We present the results of a PM10 forecasting model that has been applied for air quality management in Santiago, Chile during recent years. The daily operation of this model has served to inform in advance to the population about the air quality they will find in different areas of the city and to help environmental authorities in the decision to take actions on days when concentrations are in ranges considered significantly harmful and to impose restrictions to the activity of the city in advance, when extreme episodes are foreseen. At present, national PM10 standard for 24 h average is 150 μg m− 3. According to the range where the concentrations fall, five levels or classes of air quality are defined: good (A), regular (B), bad (C), Critical (D) and Emergency (E). Forecasting is based on the combination of artificial neural networks and a nearest neighbor method. Inputs to the models are concentrations measured at several monitoring stations distributed throughout the city and meteorological information in the region. Outputs are the expected maxima concentrations for the following day at the site of the same monitoring stations. Results for last three years (2009, 2010, 2011) indicate that the model may be considered as an important tool for air pollution control.► The performance of statistical PM10 forecasting models is shown. ► Reasonable accuracy is achieved with a neural network model (ANN). ► Improvement in accuracy of high concentrations forecasting is obtained with a nearest neighbor model (NNM). ► Increase of false alarms episodes is observed with NNM. ► Combination of the ANN and NNM provides a near optimal PM10 operational forecasting system.
Keywords: Air quality forecasting; Particulate matter; PM10; Neural networks; Meteorology forecast;
Effect of plants on methane emissions from a temperate marsh in different seasons by Xiaoxin Sun; Changchun Song; Yuedong Guo; Xianwei Wang; Guisheng Yang; Yingchen Li; Rong Mao; Yongzheng Lu (277-282).
Plants play an important role in CH4 emissions from wetlands. Vascular plants transport CH4 from the anaerobic zone to the atmosphere through their aerenchyma, thereby bypassing the aerobic zone and strongly increasing CH4 emission rates. However, most studies of the effect of plants on wetland CH4 emissions are based on observations made during the growing seasons. The effects in non-growing seasons are still unclear. In this study, we conducted a clipping experiment to investigate the effects of plants on CH4 emissions from a temperate marsh in the growing and non-growing seasons. The results show that the influence of plants on CH4 emissions from the wetland varied among different seasons. Plant-mediated CH4 accounted for 38% of the total fluxes in the plant-growing season. After the growing season, whether the plants transported CH4 from the soil to the atmosphere in situ was determined by the involved environmental conditions. In autumn, the plants did not transport CH4. This is because the CH4 diffused easily in the soil and water, rather than via the plants' organs. In the surface soil freezing period, CH4 diffusion was blocked and accumulated under the frozen surface. The highly concentrated CH4 in the pore water was compelled to enter the organs of the plants and diffused by them. The ‘passive diffusion’ via plants transported 84% of the total CH4 emissions during this period. Nonetheless, the plants did not transport CH4 again in the deep soil freezing season. By synthesizing our data together with previous studies, we suggested that this is because the frozen soil layer was deep enough in this period to exceed the depth horizon of the plants' roots and the CH4 in free water could not enter the plants' organs.► Plants affects on CH4 emissions from a marsh varied across different seasons. ► Plants transported CH4 during the growing season and surface soil freezing period. ► Plants did not transport CH4 in autumn or during the deep soil freezing period. ► Depth of frozen soil controls plant function of CH4 transport during cold seasons.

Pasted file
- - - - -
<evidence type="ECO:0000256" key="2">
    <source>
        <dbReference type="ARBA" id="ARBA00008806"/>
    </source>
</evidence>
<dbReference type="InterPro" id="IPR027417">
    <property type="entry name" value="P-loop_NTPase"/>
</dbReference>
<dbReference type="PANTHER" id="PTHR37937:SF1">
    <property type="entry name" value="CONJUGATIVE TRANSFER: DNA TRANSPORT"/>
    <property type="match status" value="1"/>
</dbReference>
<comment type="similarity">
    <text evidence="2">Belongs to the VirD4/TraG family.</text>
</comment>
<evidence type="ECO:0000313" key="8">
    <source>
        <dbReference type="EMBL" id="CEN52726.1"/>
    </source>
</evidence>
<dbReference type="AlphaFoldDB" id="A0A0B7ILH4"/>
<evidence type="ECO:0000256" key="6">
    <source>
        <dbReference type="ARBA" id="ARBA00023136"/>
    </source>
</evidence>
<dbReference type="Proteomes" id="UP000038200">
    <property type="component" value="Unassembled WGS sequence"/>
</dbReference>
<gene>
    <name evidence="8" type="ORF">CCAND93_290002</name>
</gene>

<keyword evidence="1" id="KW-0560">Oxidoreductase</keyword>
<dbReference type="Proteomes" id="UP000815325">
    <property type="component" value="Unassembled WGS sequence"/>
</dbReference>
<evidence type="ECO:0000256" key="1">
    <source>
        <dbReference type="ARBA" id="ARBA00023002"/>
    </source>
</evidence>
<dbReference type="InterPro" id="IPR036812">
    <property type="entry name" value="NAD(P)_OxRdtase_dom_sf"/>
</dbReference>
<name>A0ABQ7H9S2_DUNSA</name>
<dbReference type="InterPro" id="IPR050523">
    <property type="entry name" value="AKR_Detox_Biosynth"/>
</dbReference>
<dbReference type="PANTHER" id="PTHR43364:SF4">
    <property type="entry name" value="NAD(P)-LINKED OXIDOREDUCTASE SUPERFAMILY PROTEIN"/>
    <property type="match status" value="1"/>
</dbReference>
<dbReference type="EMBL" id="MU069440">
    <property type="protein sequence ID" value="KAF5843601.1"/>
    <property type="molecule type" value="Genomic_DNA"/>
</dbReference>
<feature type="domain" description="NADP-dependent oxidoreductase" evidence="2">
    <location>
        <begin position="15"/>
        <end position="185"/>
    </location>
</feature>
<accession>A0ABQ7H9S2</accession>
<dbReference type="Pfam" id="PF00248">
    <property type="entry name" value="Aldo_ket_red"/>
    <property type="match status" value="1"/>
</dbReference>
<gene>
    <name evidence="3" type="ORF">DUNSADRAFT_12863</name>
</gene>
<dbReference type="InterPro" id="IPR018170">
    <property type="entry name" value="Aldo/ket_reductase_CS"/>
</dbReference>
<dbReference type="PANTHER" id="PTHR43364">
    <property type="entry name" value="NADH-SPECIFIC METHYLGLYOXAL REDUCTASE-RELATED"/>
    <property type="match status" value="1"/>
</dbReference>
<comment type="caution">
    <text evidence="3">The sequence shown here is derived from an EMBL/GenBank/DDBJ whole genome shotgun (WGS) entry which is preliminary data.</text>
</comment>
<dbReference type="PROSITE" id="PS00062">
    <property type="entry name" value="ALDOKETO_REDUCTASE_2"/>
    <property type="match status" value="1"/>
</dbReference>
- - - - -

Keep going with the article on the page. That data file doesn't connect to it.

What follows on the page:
Keywords: CH4 emission; Plant transportation; Growing season; Cold season; Temperate marsh;
Modelling the impact of road traffic on ground level ozone concentration using a quantile regression approach by Said Munir; Haibo Chen; Karl Ropkins (283-291).